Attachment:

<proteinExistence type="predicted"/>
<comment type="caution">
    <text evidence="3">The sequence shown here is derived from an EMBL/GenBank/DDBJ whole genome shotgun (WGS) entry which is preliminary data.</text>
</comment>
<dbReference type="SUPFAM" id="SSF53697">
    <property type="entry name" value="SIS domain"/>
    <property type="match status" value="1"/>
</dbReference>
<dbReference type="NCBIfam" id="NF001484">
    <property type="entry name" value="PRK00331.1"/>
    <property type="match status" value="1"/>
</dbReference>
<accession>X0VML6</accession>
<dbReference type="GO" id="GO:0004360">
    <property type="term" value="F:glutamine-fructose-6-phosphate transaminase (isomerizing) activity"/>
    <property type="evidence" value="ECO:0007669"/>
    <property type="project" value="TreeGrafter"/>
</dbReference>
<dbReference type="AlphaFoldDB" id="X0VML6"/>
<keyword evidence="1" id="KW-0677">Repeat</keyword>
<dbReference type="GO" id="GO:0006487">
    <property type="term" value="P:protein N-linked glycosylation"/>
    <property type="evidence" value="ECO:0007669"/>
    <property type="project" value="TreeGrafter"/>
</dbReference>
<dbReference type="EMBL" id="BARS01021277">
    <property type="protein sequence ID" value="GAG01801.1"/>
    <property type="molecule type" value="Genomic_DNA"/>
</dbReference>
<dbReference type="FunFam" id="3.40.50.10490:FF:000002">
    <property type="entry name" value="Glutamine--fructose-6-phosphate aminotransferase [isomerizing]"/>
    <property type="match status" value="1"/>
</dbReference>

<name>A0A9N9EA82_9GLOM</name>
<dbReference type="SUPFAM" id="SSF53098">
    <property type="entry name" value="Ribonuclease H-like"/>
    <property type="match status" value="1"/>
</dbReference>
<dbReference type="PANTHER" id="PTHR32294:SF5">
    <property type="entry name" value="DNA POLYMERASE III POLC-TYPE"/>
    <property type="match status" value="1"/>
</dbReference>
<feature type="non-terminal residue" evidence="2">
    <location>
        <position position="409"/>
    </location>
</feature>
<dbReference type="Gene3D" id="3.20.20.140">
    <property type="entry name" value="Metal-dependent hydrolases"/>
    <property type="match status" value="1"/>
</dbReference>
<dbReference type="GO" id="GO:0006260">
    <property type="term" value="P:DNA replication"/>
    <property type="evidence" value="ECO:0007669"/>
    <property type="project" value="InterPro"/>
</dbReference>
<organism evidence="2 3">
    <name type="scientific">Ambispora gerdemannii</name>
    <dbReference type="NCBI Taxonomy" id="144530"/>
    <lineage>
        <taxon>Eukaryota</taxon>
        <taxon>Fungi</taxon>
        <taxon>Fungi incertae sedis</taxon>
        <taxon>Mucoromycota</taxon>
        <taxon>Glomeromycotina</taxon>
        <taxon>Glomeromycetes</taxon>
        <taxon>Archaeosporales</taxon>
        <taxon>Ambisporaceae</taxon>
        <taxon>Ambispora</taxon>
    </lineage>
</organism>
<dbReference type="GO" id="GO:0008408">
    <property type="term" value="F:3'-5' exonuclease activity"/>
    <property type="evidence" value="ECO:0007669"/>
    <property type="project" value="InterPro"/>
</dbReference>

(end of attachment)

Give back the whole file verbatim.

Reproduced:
<proteinExistence type="predicted"/>
<comment type="caution">
    <text evidence="3">The sequence shown here is derived from an EMBL/GenBank/DDBJ whole genome shotgun (WGS) entry which is preliminary data.</text>
</comment>
<dbReference type="SUPFAM" id="SSF53697">
    <property type="entry name" value="SIS domain"/>
    <property type="match status" value="1"/>
</dbReference>
<dbReference type="NCBIfam" id="NF001484">
    <property type="entry name" value="PRK00331.1"/>
    <property type="match status" value="1"/>
</dbReference>
<accession>X0VML6</accession>
<dbReference type="GO" id="GO:0004360">
    <property type="term" value="F:glutamine-fructose-6-phosphate transaminase (isomerizing) activity"/>
    <property type="evidence" value="ECO:0007669"/>
    <property type="project" value="TreeGrafter"/>
</dbReference>
<dbReference type="AlphaFoldDB" id="X0VML6"/>
<keyword evidence="1" id="KW-0677">Repeat</keyword>
<dbReference type="GO" id="GO:0006487">
    <property type="term" value="P:protein N-linked glycosylation"/>
    <property type="evidence" value="ECO:0007669"/>
    <property type="project" value="TreeGrafter"/>
</dbReference>
<dbReference type="EMBL" id="BARS01021277">
    <property type="protein sequence ID" value="GAG01801.1"/>
    <property type="molecule type" value="Genomic_DNA"/>
</dbReference>
<dbReference type="FunFam" id="3.40.50.10490:FF:000002">
    <property type="entry name" value="Glutamine--fructose-6-phosphate aminotransferase [isomerizing]"/>
    <property type="match status" value="1"/>
</dbReference>

<name>A0A9N9EA82_9GLOM</name>
<dbReference type="SUPFAM" id="SSF53098">
    <property type="entry name" value="Ribonuclease H-like"/>
    <property type="match status" value="1"/>
</dbReference>
<dbReference type="PANTHER" id="PTHR32294:SF5">
    <property type="entry name" value="DNA POLYMERASE III POLC-TYPE"/>
    <property type="match status" value="1"/>
</dbReference>
<feature type="non-terminal residue" evidence="2">
    <location>
        <position position="409"/>
    </location>
</feature>
<dbReference type="Gene3D" id="3.20.20.140">
    <property type="entry name" value="Metal-dependent hydrolases"/>
    <property type="match status" value="1"/>
</dbReference>
<dbReference type="GO" id="GO:0006260">
    <property type="term" value="P:DNA replication"/>
    <property type="evidence" value="ECO:0007669"/>
    <property type="project" value="InterPro"/>
</dbReference>
<organism evidence="2 3">
    <name type="scientific">Ambispora gerdemannii</name>
    <dbReference type="NCBI Taxonomy" id="144530"/>
    <lineage>
        <taxon>Eukaryota</taxon>
        <taxon>Fungi</taxon>
        <taxon>Fungi incertae sedis</taxon>
        <taxon>Mucoromycota</taxon>
        <taxon>Glomeromycotina</taxon>
        <taxon>Glomeromycetes</taxon>
        <taxon>Archaeosporales</taxon>
        <taxon>Ambisporaceae</taxon>
        <taxon>Ambispora</taxon>
    </lineage>
</organism>
<dbReference type="GO" id="GO:0008408">
    <property type="term" value="F:3'-5' exonuclease activity"/>
    <property type="evidence" value="ECO:0007669"/>
    <property type="project" value="InterPro"/>
</dbReference>